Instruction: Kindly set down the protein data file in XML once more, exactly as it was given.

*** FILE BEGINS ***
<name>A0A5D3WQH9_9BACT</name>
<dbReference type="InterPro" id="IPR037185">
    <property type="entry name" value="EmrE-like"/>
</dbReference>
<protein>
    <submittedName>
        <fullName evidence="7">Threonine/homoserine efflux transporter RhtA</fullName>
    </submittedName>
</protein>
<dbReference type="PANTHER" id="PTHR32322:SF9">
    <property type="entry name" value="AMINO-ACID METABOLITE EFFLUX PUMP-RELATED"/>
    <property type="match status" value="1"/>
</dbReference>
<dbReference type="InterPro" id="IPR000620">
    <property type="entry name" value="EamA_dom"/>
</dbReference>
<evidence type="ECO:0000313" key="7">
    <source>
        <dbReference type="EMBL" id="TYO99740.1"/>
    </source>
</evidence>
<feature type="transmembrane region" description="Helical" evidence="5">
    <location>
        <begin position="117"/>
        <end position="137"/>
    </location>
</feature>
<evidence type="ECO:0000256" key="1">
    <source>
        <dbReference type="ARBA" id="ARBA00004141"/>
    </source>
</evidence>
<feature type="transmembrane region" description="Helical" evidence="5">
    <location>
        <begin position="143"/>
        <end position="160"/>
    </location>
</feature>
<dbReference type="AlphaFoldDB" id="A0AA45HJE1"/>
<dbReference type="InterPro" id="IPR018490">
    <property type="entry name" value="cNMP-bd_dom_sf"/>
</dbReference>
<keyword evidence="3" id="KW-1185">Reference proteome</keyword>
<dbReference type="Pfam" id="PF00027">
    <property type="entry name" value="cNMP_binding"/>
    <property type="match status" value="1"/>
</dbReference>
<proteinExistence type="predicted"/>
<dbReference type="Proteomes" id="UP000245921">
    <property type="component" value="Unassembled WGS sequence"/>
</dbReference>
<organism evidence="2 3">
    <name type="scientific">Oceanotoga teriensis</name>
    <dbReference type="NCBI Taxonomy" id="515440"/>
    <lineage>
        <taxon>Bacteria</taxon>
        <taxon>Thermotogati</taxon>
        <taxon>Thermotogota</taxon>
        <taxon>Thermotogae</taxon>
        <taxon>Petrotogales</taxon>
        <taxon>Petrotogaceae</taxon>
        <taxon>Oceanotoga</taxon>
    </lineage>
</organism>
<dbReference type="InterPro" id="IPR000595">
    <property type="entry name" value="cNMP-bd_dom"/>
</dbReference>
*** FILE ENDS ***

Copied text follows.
<name>A0A5D3WQH9_9BACT</name>
<dbReference type="InterPro" id="IPR037185">
    <property type="entry name" value="EmrE-like"/>
</dbReference>
<protein>
    <submittedName>
        <fullName evidence="7">Threonine/homoserine efflux transporter RhtA</fullName>
    </submittedName>
</protein>
<dbReference type="PANTHER" id="PTHR32322:SF9">
    <property type="entry name" value="AMINO-ACID METABOLITE EFFLUX PUMP-RELATED"/>
    <property type="match status" value="1"/>
</dbReference>
<dbReference type="InterPro" id="IPR000620">
    <property type="entry name" value="EamA_dom"/>
</dbReference>
<evidence type="ECO:0000313" key="7">
    <source>
        <dbReference type="EMBL" id="TYO99740.1"/>
    </source>
</evidence>
<feature type="transmembrane region" description="Helical" evidence="5">
    <location>
        <begin position="117"/>
        <end position="137"/>
    </location>
</feature>
<evidence type="ECO:0000256" key="1">
    <source>
        <dbReference type="ARBA" id="ARBA00004141"/>
    </source>
</evidence>
<feature type="transmembrane region" description="Helical" evidence="5">
    <location>
        <begin position="143"/>
        <end position="160"/>
    </location>
</feature>
<dbReference type="AlphaFoldDB" id="A0AA45HJE1"/>
<dbReference type="InterPro" id="IPR018490">
    <property type="entry name" value="cNMP-bd_dom_sf"/>
</dbReference>
<keyword evidence="3" id="KW-1185">Reference proteome</keyword>
<dbReference type="Pfam" id="PF00027">
    <property type="entry name" value="cNMP_binding"/>
    <property type="match status" value="1"/>
</dbReference>
<proteinExistence type="predicted"/>
<dbReference type="Proteomes" id="UP000245921">
    <property type="component" value="Unassembled WGS sequence"/>
</dbReference>
<organism evidence="2 3">
    <name type="scientific">Oceanotoga teriensis</name>
    <dbReference type="NCBI Taxonomy" id="515440"/>
    <lineage>
        <taxon>Bacteria</taxon>
        <taxon>Thermotogati</taxon>
        <taxon>Thermotogota</taxon>
        <taxon>Thermotogae</taxon>
        <taxon>Petrotogales</taxon>
        <taxon>Petrotogaceae</taxon>
        <taxon>Oceanotoga</taxon>
    </lineage>
</organism>
<dbReference type="InterPro" id="IPR000595">
    <property type="entry name" value="cNMP-bd_dom"/>
</dbReference>